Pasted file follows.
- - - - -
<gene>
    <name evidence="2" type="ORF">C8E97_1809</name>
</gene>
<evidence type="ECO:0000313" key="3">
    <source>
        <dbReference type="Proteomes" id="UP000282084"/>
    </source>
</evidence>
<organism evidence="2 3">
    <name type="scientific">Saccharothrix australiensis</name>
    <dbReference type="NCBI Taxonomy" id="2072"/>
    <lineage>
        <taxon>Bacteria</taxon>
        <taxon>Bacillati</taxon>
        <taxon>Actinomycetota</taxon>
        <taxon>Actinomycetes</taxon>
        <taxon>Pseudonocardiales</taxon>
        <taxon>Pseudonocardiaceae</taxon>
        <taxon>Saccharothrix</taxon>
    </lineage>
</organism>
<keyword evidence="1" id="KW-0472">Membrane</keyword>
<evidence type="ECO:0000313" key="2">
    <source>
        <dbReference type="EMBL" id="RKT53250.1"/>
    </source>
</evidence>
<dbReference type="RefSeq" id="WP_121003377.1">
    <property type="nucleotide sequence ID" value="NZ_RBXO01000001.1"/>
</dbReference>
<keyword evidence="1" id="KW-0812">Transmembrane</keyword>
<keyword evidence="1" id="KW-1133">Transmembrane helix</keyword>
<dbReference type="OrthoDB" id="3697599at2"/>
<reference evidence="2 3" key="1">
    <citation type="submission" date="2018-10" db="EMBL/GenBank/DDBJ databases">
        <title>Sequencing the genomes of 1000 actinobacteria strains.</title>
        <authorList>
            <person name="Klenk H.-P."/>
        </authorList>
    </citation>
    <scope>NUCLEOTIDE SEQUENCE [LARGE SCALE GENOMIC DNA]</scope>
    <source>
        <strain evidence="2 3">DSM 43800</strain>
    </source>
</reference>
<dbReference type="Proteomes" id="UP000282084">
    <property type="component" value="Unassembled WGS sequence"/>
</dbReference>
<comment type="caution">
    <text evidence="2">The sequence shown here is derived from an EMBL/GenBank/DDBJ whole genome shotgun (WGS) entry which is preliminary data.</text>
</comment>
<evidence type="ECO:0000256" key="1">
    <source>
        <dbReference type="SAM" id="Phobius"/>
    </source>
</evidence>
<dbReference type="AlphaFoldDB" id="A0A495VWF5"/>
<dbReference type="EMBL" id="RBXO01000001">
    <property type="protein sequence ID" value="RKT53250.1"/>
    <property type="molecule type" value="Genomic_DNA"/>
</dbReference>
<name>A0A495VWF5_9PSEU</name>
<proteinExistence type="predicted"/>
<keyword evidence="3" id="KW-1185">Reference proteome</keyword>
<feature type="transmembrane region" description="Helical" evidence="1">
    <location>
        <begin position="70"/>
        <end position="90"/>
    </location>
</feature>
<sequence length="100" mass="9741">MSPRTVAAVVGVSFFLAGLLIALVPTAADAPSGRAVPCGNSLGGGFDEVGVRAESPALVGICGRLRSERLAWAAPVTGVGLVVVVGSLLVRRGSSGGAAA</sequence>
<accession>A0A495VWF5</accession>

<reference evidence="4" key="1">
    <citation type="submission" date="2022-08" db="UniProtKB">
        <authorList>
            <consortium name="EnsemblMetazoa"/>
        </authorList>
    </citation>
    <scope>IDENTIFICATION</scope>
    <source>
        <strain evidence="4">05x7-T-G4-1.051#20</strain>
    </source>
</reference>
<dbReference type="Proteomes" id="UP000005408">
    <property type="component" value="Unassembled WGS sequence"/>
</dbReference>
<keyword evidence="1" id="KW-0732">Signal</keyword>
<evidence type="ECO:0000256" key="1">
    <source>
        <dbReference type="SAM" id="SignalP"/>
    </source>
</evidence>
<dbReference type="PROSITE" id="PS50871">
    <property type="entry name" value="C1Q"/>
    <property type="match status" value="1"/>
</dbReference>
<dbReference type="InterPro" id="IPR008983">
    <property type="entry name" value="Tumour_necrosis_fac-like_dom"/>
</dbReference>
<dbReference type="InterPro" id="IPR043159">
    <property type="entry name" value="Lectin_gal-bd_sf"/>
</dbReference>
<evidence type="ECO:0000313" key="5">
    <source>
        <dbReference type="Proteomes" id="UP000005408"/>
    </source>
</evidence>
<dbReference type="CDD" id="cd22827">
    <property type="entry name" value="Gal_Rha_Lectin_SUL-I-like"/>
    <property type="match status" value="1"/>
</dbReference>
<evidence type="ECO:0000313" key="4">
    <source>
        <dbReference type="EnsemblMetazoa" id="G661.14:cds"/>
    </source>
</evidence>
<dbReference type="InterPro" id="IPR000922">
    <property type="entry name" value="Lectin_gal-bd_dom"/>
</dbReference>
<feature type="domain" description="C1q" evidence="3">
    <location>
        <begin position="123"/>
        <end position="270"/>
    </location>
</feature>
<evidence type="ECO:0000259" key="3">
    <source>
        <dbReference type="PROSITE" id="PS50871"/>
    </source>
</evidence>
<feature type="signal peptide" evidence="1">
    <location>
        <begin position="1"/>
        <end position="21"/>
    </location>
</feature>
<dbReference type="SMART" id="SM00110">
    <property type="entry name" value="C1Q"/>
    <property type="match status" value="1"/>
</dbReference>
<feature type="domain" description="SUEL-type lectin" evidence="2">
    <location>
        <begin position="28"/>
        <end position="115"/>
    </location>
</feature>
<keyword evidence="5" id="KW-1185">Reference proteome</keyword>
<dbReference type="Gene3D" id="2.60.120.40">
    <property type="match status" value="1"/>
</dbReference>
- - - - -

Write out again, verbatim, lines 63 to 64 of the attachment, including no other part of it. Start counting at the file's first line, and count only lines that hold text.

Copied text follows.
<proteinExistence type="predicted"/>
<keyword evidence="3" id="KW-1185">Reference proteome</keyword>